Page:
What is the Future of Office Space
Office space has always been a response to the prevailing culture, more specifically the prevailing economy. Today many wonder about the future of office space. As the economic and cultural dynamics change, the use of commercial office space adjusts. While change is accelerating, there is one key truth that has always remained: we are social creatures. We are designed for human interaction and social connection. As of yet, no technology has been able to replace the biological need for true in-person connection. Understanding this driver is critical to understanding the history of the office and its future. Technologies will advance, work will change, and culture will evolve but human interaction is a biological need we must support.
When Did Office Space Start?
We owe many ideas to ancient Rome, and workspace is likely one of them. Our word “office”, comes from the Latin word “officium” which loosely translates to bureau. Ancient Roman cities had a sort of business district they called squares. These squares became not just the place of commerce but also a place to shop. Business owners would often live above their place of work. Many of the businesses had employees, called clerks, and clerks would also live above their workspace.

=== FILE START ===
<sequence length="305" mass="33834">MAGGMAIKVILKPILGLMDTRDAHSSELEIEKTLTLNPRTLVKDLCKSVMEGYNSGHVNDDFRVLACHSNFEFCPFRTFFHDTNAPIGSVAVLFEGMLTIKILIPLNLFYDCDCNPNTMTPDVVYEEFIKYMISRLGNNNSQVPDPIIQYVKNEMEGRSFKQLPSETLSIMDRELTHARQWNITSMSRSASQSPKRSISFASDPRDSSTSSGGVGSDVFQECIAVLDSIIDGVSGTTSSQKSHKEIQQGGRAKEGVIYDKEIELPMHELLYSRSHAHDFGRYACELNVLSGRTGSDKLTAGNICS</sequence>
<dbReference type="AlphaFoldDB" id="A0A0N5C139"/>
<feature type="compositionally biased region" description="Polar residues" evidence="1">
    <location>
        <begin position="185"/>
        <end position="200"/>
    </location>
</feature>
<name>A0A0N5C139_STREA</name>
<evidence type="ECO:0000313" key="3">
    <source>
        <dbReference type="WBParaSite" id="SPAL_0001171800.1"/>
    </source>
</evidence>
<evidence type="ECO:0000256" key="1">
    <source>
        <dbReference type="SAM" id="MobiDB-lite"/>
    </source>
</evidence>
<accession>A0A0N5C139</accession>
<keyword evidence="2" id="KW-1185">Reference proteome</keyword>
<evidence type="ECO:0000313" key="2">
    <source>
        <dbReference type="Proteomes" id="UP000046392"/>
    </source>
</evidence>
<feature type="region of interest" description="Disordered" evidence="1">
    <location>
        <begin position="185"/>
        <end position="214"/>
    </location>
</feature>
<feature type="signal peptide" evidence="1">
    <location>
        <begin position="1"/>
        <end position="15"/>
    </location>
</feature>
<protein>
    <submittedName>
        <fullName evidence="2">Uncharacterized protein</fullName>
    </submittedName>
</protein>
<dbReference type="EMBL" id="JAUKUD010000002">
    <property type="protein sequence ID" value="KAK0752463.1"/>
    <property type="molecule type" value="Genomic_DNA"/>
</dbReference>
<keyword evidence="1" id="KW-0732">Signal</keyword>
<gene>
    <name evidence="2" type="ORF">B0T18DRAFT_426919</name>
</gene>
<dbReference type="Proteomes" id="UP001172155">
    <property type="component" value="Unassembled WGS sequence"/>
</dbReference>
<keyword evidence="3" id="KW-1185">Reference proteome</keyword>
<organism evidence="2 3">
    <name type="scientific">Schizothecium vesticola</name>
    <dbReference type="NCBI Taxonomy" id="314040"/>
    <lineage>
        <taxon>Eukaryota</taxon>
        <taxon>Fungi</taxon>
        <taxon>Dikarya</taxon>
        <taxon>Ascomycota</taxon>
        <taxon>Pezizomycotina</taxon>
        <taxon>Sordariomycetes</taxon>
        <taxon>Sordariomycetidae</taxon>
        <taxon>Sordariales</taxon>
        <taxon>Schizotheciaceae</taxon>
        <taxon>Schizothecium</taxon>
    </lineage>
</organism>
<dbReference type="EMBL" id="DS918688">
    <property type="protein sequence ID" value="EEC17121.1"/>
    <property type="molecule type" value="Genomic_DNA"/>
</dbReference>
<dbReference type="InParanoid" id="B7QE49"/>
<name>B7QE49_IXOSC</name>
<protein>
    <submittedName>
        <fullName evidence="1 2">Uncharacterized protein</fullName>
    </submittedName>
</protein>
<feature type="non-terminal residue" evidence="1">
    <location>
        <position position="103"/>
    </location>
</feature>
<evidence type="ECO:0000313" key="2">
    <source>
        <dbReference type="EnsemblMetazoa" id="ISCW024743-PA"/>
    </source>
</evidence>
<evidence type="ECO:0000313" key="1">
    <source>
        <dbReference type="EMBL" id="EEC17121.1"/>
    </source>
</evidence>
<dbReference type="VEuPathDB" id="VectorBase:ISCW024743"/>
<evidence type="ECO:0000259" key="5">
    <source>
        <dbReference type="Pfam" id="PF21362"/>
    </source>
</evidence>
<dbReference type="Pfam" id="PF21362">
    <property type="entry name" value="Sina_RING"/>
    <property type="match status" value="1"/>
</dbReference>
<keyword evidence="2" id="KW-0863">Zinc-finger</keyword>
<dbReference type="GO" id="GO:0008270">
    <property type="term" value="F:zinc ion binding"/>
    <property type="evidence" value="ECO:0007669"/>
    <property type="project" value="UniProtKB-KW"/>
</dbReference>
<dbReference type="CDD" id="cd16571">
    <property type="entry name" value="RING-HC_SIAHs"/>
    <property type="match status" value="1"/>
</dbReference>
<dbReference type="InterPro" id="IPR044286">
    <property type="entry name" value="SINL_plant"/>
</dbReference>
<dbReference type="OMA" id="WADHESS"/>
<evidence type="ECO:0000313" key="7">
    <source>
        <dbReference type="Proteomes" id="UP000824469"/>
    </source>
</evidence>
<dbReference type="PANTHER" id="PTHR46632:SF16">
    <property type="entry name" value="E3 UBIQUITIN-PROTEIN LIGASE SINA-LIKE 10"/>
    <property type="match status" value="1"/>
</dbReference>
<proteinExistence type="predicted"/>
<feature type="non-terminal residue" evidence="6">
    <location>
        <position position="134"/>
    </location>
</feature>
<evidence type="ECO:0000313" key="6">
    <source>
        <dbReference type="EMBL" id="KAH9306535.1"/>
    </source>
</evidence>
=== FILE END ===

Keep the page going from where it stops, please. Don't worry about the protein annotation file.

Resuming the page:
Introducing Office Buildings
It’s not until the 1700s that we start to see the construction of the first office buildings. Two, in particular, were significant. The Ripley building and East India House. The Ripley building was named after the famous architect, Thomas Ripley, and was built in 1726 in Great Britain. Originally built for the Royal Navy, the impressive structure contained office space, staterooms and apartments.
Around 1730 in London, England, the wealthy conglomerate, East India Company, opened a very large and prominent building called the East India House. The building acted as their headquarters where they were responsible for trade from Asia to Europe. The building also had apartments that housed the many employed clerks. For hundreds and hundreds of years, the concept of living where you worked hadn’t really changed, that was until the late 19th and early 20th century.
The End of Work From Home
There are two key things that happened in the 20th century for office space. The first was the implementation of factories. The advent of factories and corporations started to drive the division between where one worked and lived. While factories started appearing in the U.S. as early as the 18th century, it wasn’t until the industrial revolution thrived that the factory became common. This is the beginning of the fracture in our culture; where an employee would go to work separately from where they lived.